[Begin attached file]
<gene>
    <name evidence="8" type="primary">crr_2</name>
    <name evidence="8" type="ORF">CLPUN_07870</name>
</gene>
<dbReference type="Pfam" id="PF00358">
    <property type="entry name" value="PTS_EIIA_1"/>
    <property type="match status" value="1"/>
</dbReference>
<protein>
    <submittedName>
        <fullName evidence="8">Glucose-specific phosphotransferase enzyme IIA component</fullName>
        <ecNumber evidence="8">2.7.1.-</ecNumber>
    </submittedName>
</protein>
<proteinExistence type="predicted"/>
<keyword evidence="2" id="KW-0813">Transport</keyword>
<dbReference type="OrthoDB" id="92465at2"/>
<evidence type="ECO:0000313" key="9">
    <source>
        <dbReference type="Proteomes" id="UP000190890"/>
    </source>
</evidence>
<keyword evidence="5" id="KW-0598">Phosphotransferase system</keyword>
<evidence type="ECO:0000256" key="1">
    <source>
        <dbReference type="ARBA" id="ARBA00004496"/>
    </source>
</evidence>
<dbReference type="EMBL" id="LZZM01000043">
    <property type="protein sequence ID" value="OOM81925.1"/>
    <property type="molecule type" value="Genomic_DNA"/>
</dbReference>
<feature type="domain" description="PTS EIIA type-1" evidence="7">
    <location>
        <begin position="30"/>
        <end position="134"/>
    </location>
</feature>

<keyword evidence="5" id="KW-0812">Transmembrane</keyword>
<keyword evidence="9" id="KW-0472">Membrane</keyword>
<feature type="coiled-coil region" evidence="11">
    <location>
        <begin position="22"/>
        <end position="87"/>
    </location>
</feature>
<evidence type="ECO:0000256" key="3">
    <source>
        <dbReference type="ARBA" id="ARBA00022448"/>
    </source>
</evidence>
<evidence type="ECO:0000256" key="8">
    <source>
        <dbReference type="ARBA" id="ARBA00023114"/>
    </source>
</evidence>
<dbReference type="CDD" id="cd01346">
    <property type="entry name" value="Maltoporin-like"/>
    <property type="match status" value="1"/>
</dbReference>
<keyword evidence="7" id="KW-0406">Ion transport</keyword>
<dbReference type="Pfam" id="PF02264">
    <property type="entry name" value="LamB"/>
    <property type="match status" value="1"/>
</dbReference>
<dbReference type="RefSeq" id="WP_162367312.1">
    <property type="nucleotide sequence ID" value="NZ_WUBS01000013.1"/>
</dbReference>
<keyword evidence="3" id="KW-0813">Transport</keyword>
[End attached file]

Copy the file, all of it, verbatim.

<gene>
    <name evidence="8" type="primary">crr_2</name>
    <name evidence="8" type="ORF">CLPUN_07870</name>
</gene>
<dbReference type="Pfam" id="PF00358">
    <property type="entry name" value="PTS_EIIA_1"/>
    <property type="match status" value="1"/>
</dbReference>
<protein>
    <submittedName>
        <fullName evidence="8">Glucose-specific phosphotransferase enzyme IIA component</fullName>
        <ecNumber evidence="8">2.7.1.-</ecNumber>
    </submittedName>
</protein>
<proteinExistence type="predicted"/>
<keyword evidence="2" id="KW-0813">Transport</keyword>
<dbReference type="OrthoDB" id="92465at2"/>
<evidence type="ECO:0000313" key="9">
    <source>
        <dbReference type="Proteomes" id="UP000190890"/>
    </source>
</evidence>
<keyword evidence="5" id="KW-0598">Phosphotransferase system</keyword>
<evidence type="ECO:0000256" key="1">
    <source>
        <dbReference type="ARBA" id="ARBA00004496"/>
    </source>
</evidence>
<dbReference type="EMBL" id="LZZM01000043">
    <property type="protein sequence ID" value="OOM81925.1"/>
    <property type="molecule type" value="Genomic_DNA"/>
</dbReference>
<feature type="domain" description="PTS EIIA type-1" evidence="7">
    <location>
        <begin position="30"/>
        <end position="134"/>
    </location>
</feature>

<keyword evidence="5" id="KW-0812">Transmembrane</keyword>
<keyword evidence="9" id="KW-0472">Membrane</keyword>
<feature type="coiled-coil region" evidence="11">
    <location>
        <begin position="22"/>
        <end position="87"/>
    </location>
</feature>
<evidence type="ECO:0000256" key="3">
    <source>
        <dbReference type="ARBA" id="ARBA00022448"/>
    </source>
</evidence>
<evidence type="ECO:0000256" key="8">
    <source>
        <dbReference type="ARBA" id="ARBA00023114"/>
    </source>
</evidence>
<dbReference type="CDD" id="cd01346">
    <property type="entry name" value="Maltoporin-like"/>
    <property type="match status" value="1"/>
</dbReference>
<keyword evidence="7" id="KW-0406">Ion transport</keyword>
<dbReference type="Pfam" id="PF02264">
    <property type="entry name" value="LamB"/>
    <property type="match status" value="1"/>
</dbReference>
<dbReference type="RefSeq" id="WP_162367312.1">
    <property type="nucleotide sequence ID" value="NZ_WUBS01000013.1"/>
</dbReference>
<keyword evidence="3" id="KW-0813">Transport</keyword>